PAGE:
Introduction: CNC Milling: Week 6
This week's project was about building tool paths for CNC milling, a subtractive tool. I was interested in the shape of my chair from last week and wanted to try setting up the tool paths for that shape. However, I quickly realized that it was actually a little too complex a design to use for my first try (although the simulation looked pretty good). I then decided to build a more simpler, curved extruded shape for use as a model in the manufacturing tab of Fusion360 (Autodesk).
This process was a bit difficult for me, as I started too complex (which was overwhelming) and then felt myself getting more and more frustrated while trying to use the software (there are so many settings and menu boxes! Plus, my 3D spatialization is not the best). However, I did think I managed to complete two exiting results, and I really love the final shape that I made as a sculptural piece or a table top shape.
Step 1: First Face
After setting up the stock material, I added a face tool path by following the tutorial provided.
Step 2: First Adaptive and Pocket Tool Paths
After the first face was milled, it was time for the surface curvature. However, my model was built out of MANY faces (even though it looks smooth and uniform at first glance). This made the adaptive paths an absolute nightmare, and I wasn't even sure if I was doing it right. However, the simulation looked right, so I wasn't sure. Anyways, I decided to take a simpler approach, starting a bit more basic just to make sure I was actually learning how to do this (and not just pointing and clicking at random curves in frustration).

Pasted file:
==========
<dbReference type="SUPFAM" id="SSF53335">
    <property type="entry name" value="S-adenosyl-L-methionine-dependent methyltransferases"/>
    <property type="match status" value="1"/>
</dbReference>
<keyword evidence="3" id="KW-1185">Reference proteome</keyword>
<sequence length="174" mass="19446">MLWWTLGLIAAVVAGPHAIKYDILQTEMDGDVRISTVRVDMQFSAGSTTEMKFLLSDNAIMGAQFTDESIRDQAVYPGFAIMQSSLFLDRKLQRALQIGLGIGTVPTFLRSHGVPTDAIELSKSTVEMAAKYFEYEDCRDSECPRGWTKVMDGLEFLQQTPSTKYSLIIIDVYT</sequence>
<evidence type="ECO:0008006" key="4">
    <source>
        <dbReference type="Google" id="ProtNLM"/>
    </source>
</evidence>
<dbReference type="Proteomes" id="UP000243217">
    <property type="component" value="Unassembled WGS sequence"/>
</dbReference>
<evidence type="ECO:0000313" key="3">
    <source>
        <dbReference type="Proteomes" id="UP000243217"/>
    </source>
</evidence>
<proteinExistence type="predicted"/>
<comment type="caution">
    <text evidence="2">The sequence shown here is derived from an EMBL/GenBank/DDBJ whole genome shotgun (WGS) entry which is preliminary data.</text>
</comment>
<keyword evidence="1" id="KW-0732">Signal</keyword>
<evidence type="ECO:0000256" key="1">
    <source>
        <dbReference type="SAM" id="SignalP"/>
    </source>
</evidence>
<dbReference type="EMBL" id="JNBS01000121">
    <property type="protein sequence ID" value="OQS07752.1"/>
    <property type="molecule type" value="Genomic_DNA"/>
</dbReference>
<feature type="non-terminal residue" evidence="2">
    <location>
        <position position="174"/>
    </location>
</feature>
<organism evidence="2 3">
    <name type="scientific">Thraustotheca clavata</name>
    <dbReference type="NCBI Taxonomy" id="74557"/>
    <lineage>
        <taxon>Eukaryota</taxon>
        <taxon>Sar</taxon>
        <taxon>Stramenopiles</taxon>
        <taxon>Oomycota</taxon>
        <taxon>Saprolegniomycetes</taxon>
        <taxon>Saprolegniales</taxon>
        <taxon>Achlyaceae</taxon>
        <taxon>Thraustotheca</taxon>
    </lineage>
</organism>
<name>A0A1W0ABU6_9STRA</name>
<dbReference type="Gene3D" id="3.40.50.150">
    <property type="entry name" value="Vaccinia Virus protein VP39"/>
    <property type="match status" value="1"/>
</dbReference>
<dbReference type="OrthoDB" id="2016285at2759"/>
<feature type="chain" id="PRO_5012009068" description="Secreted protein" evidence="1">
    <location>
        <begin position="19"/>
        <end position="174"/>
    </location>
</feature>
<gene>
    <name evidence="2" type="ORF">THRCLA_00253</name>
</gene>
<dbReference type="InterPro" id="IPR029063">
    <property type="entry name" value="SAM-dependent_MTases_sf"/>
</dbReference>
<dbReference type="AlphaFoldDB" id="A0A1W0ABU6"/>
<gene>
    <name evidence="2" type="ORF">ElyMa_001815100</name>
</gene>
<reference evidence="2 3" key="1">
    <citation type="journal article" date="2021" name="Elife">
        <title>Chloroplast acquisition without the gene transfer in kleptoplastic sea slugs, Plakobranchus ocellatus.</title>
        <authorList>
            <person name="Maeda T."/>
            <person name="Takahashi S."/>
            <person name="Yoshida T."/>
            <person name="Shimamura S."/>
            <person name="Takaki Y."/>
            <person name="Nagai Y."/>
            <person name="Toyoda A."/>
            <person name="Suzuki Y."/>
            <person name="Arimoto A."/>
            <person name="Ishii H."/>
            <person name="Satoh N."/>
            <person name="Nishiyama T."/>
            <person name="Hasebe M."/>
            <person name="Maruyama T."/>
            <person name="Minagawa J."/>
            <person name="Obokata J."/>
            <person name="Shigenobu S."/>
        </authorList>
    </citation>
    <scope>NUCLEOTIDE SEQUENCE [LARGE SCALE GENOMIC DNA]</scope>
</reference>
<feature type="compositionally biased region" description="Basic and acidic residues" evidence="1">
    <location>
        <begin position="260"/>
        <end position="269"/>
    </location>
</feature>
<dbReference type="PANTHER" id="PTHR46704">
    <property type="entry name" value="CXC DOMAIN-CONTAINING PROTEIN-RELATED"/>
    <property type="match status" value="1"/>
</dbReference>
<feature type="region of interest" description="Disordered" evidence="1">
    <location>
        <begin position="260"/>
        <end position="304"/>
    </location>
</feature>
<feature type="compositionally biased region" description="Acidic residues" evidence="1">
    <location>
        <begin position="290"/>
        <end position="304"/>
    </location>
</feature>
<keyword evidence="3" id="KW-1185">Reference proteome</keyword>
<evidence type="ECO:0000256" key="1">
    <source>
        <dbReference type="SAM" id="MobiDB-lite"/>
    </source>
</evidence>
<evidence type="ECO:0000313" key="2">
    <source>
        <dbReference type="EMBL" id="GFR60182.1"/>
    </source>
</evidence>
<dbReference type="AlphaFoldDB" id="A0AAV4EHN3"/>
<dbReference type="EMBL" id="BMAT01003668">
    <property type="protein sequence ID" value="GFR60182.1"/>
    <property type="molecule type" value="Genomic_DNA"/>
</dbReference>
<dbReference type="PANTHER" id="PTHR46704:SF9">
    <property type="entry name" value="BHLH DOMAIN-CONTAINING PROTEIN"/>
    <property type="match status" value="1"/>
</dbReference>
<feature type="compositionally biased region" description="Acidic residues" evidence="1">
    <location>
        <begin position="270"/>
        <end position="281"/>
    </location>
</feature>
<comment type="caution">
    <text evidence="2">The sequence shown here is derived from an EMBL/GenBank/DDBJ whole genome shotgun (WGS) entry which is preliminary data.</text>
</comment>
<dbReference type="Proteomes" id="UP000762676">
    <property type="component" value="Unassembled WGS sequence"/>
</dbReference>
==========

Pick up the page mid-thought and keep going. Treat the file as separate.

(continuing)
Step 3: Generated Simple Design, First Face
I drew a simple sketch from a poly-curve using the "Design" feature in Fusion 360. I offset the surfaces and extruded the shape, bringing the final result into the "Manufacturing" feature. Then it was time to start the first tool path, which was just a simple face path. This simulation worked really well! I could really see what was happening, and following the tutorial here was clear.
Step 4: Rough Path and Smooth Path (adaptive, Pocket)
I then milled out the inside piece of the shape by first using an adaptive tool path and then using a 2D pocket path (to finely mill down the stock). This simulation worked really well, everything is smooth here.
Step 5: Adaptive and Pocket Paths Part 2
I then performed a second set of adaptive and pocket tool paths on the outside of the shape, which worked really well according to these pictures of the simulation.
Step 6: Turning the Axis and Then Milling Out the Final Piece
This was the hard part. I followed the tutorial and created a second sketch, using the viewer cube to flip the shape and change the direction of the z axis. However, it wasn't clear if I was doing it right. I had to repeat this step several times, creating final adaptive and pocket tool paths a couple of times over again until magically I got a simulation where the entire rest of the material was removed from the shape. I chose to leave material in the middle back section of the piece to hold flowers or decorative objects, as I imagined this shape to be similar to that of a vessel.
Step 7: Watch the Whole Simulation!
Here is the whole simulation!